(Id.) Plaintiff does not allege that he received any other communication from Defendant.

         Plaintiff asserts that Defendant had notice that he was represented by an attorney but nevertheless proceeded to communicate with him directly. (Id. ¶ 16.) He also alleges that Defendant’s collection letter misrepresented “the character, amount, and/or legal status of the Debt.” (Id. ¶ 18.) Further, Plaintiff contends that Defendant used “false representations and/or deceptive means to collect, or attempt to collect, the Debt” (Id. ¶ 20); that Defendant engaged “in unfair and/or unconscionable means to collect, or attempt to collect, the Debt” (Id. ¶ 22); and that Defendant used “false, deceptive, or misleading methods” to collect the Debt (Id. ¶ 24).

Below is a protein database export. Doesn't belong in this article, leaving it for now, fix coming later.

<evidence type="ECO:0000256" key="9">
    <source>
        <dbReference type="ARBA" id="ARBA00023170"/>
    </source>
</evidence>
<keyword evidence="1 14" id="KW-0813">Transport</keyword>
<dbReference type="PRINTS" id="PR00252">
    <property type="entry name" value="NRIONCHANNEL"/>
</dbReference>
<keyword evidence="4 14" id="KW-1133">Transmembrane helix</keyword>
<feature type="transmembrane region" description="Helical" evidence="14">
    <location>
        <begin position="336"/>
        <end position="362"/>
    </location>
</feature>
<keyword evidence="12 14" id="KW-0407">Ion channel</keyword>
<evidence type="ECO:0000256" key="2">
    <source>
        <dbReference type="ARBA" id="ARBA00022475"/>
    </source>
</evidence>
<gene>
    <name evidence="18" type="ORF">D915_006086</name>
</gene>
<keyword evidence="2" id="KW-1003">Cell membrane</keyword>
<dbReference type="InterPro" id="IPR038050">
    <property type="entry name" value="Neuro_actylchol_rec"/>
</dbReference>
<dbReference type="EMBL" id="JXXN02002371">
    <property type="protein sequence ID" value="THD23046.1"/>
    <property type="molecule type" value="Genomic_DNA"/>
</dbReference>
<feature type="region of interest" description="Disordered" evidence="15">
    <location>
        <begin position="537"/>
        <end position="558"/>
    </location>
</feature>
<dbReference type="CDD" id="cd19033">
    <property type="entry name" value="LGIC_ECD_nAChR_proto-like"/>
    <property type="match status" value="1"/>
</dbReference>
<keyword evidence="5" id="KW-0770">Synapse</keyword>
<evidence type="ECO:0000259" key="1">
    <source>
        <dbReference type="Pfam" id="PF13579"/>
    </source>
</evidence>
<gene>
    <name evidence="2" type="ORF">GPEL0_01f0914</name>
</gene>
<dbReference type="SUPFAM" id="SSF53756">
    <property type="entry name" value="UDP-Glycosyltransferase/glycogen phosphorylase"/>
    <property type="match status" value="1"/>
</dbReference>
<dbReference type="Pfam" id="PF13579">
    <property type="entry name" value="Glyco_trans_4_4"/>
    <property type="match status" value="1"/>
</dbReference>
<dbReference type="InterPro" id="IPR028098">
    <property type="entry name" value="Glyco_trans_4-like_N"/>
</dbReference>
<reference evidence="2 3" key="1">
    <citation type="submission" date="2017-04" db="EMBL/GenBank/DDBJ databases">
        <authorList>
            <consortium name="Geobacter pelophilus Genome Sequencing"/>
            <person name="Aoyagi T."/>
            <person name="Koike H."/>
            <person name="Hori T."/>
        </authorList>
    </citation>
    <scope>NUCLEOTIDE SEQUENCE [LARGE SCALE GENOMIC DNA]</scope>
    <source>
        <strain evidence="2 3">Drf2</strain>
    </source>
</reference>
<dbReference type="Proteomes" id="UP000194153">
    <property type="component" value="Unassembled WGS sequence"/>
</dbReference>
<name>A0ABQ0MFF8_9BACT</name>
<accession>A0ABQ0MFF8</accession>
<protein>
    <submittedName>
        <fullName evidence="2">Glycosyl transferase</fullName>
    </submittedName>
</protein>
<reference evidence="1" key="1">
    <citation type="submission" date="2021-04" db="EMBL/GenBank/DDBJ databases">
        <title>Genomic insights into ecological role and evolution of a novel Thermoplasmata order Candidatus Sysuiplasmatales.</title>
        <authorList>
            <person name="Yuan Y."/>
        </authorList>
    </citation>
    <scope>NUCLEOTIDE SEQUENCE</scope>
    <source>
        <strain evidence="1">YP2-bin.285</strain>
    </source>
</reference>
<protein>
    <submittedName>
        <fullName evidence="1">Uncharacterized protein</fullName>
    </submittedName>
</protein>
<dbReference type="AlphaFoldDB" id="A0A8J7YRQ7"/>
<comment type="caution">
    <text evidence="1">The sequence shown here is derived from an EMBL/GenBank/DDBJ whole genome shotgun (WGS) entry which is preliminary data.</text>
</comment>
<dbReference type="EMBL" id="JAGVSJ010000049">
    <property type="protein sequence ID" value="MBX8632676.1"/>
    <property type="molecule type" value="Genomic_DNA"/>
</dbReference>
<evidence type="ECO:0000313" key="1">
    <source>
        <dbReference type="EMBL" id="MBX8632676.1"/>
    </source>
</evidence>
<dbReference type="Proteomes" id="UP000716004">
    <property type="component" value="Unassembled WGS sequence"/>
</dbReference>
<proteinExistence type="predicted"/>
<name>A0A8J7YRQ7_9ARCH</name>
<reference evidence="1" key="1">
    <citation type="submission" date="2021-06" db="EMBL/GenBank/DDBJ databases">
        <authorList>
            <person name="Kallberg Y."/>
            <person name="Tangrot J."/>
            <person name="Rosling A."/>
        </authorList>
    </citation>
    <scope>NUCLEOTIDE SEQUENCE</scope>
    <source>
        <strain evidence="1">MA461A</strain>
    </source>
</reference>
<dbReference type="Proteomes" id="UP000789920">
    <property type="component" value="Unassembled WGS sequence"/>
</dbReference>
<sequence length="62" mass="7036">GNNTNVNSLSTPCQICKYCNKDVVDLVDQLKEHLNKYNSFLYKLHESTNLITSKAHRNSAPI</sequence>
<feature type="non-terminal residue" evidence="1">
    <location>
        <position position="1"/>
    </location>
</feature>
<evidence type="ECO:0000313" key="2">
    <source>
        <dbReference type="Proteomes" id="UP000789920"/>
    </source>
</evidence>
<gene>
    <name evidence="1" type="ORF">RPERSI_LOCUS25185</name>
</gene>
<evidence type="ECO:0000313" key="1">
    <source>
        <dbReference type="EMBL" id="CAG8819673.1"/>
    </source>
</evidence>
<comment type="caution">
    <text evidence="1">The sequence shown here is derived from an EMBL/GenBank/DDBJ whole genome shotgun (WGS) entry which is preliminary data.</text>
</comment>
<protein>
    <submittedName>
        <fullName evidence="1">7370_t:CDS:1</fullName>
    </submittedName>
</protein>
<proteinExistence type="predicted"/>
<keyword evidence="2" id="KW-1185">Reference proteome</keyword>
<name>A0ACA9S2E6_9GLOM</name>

A motion to dismiss under Federal Rule of Civil Procedure 12(b)(6) is meant to test the sufficiency of the complaint, not to decide the merits of the case. Gibson v. City of Chi., 910 F.2d 1510, 1520 (7th Cir. 1990). To survive a motion to dismiss, the complaint must contain a “short and plain statement of the claim showing that the pleader is entitled to relief.” Fed.R.Civ.P. 8(a)(2). Specifically, “a complaint must contain sufficient factual matter, accepted as true, to ‘state a claim to relief that is plausible on its face.’” Ashcroft v. Iqbal, 556 U.S. 662, 678, 129 S.Ct. 1937, 1949 (2009) (quoting Bell Atl. Corp. v. Twombly, 540 U.S. 544, 570, 127 S.Ct. 1955, 1974 (2007)). The plausibility standard “is not akin to a ‘probability requirement, ’ but it asks for more than a sheer possibility that a defendant has acted unlawfully.” Id. Thus, while a complaint need not give “detailed factual allegations, ” it must provide more than “labels and conclusions, and a formulaic recitation of the elements of a cause of action.” Twombly, 540 U.S. at 545, 127 S.Ct. at 196465; Killingsworth v. HSBC Bank Nevada, N.A., 507 F.3d 614, 618-19 (7th Cir. 2007). “Threadbare recitals of the elements of a cause of action, supported by mere conclusory statements, do not suffice.” Iqbal, 556 U.S. at 678, 127, S.Ct. at 1949. The allegations that are entitled to the assumption of truth are those that are factual, rather than mere legal conclusions. Id. at 678-79, 127 S.Ct. at 1949-50.